Winston Churchill called the Nazi Holocaust a ``crime without a name.'' Raphael Lemkin, a Polish Jew who lost 49 family members, gave it one. ``Genocide,'' from the Latin root ``gens'' meaning race, and ``cide,'' meaning to kill. The year was 1944.
This week the United States Senate is slated to vote on legislation that would make genocide a federal crime. The action will clear the way for the United States to finally ratify an international genocide treaty drafted by the United Nations after World War II.
The treaty was first sent to the Senate for approval by President Harry Truman in 1948. Conservatives, fearing infringement on US sovereignty and worried that the Soviet Union could use the treaty to make mischief, blocked action for 40 years.
The international treaty defines genocide as acts committed with intent to destroy, in whole or in part, a national, ethnic, racial, or religious group. The UN General Assembly approved it on Dec. 9, 1948, with the US representative voting yes but not taking a strong advocacy position.
Every President with the exception of Dwight Eisenhower pushed for ratification of the treaty. Resistance was argued on the basis that the US would be brought up on charges at the International Court of Justice for domestic treatment of native Americans and black Americans under the segregation laws.
The American Bar Association (ABA) argued strongly against ratification on constitutional grounds, saying that making murder a federal crime would upset the delicate balance between federal and state rights.
``After the assassination of President Kennedy,'' says Dr. William Korey, director of policy research for B'nai B'rith, ``certain murders became federal crimes'' and the question of ratifying the genocide treaty was reopened. He adds that 1960s civil rights legislation weakened the states' rights infringement argument and gave a ``shot in the arm'' to the ratification drive. But US involvement in Vietnam kept alive conservative fears of the country being charged with violating the treaty. Ratification was returned to the back burner.
In 1976, however, the ABA House of Delegates did a complete turn around and endorsed ratification. But another bottleneck developed when other opponents blocked progress using the same finely tuned constitutional arguments fashioned by the bar association.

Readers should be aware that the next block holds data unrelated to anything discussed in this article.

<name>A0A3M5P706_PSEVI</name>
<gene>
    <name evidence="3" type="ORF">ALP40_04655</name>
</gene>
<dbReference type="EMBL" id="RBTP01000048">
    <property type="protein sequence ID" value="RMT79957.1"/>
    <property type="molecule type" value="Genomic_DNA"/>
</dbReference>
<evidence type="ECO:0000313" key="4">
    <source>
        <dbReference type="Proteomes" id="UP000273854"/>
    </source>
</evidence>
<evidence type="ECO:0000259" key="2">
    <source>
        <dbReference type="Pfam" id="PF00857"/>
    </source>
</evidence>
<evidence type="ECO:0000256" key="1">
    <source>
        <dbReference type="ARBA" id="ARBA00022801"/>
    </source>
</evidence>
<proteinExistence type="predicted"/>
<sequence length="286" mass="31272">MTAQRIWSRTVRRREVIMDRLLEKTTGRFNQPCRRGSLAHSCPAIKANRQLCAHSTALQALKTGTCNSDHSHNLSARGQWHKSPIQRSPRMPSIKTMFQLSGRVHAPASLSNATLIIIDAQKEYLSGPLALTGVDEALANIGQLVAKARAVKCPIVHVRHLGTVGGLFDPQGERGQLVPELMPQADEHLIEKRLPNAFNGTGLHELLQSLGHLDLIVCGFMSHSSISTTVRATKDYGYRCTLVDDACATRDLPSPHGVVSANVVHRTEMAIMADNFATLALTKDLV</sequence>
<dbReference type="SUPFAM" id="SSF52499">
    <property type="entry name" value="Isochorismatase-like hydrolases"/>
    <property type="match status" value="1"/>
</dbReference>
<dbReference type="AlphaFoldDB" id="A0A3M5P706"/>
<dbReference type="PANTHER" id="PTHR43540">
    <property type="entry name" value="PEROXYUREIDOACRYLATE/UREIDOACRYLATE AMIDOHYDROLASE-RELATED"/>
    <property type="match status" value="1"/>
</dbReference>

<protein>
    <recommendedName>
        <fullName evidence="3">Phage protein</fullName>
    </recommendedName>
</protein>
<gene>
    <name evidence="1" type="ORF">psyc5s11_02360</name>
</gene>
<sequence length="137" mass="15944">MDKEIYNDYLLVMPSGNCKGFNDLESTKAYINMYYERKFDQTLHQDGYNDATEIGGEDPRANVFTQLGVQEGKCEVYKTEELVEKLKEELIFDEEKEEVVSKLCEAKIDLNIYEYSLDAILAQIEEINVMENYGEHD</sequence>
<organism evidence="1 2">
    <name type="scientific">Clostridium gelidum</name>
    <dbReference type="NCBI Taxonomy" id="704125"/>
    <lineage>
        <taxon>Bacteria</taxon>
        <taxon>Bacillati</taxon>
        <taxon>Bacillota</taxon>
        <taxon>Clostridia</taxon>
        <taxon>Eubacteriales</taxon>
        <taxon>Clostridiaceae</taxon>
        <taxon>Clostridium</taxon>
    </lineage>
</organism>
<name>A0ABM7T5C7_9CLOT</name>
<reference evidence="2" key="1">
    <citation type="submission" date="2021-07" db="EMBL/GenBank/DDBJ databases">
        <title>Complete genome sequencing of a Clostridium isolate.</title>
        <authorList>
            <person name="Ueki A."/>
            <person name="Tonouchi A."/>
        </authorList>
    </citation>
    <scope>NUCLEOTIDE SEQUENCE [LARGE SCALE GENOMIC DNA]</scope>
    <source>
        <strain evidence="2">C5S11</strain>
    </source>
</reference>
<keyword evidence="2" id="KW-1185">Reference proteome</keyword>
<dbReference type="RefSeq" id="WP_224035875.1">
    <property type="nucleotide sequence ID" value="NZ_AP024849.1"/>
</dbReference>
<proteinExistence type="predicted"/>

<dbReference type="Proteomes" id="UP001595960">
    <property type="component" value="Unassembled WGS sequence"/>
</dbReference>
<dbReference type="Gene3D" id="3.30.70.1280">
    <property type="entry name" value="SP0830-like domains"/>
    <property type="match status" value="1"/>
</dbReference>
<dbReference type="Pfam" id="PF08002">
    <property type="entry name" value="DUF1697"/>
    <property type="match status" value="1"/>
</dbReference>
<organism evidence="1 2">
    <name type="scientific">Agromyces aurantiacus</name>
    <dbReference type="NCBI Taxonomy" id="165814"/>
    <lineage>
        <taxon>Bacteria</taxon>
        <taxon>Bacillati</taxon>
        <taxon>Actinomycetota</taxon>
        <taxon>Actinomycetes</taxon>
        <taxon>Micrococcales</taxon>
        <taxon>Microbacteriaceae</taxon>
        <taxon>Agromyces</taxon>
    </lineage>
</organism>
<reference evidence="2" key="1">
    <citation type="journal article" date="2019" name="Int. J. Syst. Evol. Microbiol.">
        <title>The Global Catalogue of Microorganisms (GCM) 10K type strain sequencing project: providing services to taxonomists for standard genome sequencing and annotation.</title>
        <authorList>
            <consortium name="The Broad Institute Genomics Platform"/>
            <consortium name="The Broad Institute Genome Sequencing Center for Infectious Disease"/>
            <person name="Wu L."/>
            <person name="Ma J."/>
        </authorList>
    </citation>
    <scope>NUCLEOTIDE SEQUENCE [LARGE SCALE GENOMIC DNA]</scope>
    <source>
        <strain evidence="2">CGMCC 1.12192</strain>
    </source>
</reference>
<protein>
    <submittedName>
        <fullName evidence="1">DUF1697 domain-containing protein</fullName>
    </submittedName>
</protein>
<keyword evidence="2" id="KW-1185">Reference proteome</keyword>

Ironically, conservative President Ronald Reagan broke the stalemate by calling for the treaty's ratification in 1984. Dr. Korey says the President gets the credit for effectively ``neutralizing the conservatives.''
The Senate has already approved the treaty itself. But because no international tribunal is empowered to bring to trial persons who are guilty of genocide, each country must enact laws through its normal processes ``to provide effective penalties.''
The House of Representatives has already passed a bill making genocide punishable by life imprisonment and fines up to $1 million. in addition, 20-year prison sentences and up to $1 million in fines can be levied for attempting to cause serious bodily harm, causing permanent mental impairment through torture or drugs, destroying a group of people or preventing reproduction by members of an ethnic or other group.
The Senate Judiciary Committee is writing its final report, and committee staff aides say the matter is ``on a fast track'' to the Senate floor.
Conservatives, this time around, want to stiffen the penalty for genocide by making it a capital crime. The death penalty initiative was defeated in committee but could be reintroduced on the Senate floor.
Although staff members say ``there is no overt sign of the treaty being opposed,'' a press spokesman for Sen. Strom Thurmond, who has been a leading opponent in the past, says the senator is ``keeping his options open.''
Proponents see ratification as particularly important in the current world political climate.
``For too long the Soviet Union, cynically and hypocritically, has questioned our right to champion human rights everywhere precisely because we have not ratified the treaty,'' says Seymour D. Reich, international president of B'nai B'irth. ``Ratification would mean that the United States could blow the whistle. ... The danger of such episodes [mass killings] is by no means at an end.''
Proponents of ratifications note that since 1965 there have been many occurrences that could have come under the provisions of the genocide treaty, but which provoked only minimal response in the international community. Among them were massacres of Chinese in Indonesia, Ibos in Nigeria, Bengalis in East Pakistan, and Cambodians by the Khmer Rouge regime in that country.
But proponents also admit that ratification is largely symbolic - that the ability to call attention to an atrocity may be the only substantial enforcement mechanism to come out of ratifying the treaty.
The US has ``reserved'' the right to try its own nationals and refused to acknowledge jurisdiction of any potential international tribunal. Gregory H. Stanton, an international law professor at Washington and Lee University, says the reservation was made to prevent other countries from dragging the US before the court for groundless reasons.
Dr. Stanton takes strong exception to the reservation because, he explains, it makes it impossible to have an international trial without the consent of the accused country.
``The best way to disprove an allegation is to go to court and lay out the facts. This country certainly has enough lawyers to defend us,'' he says.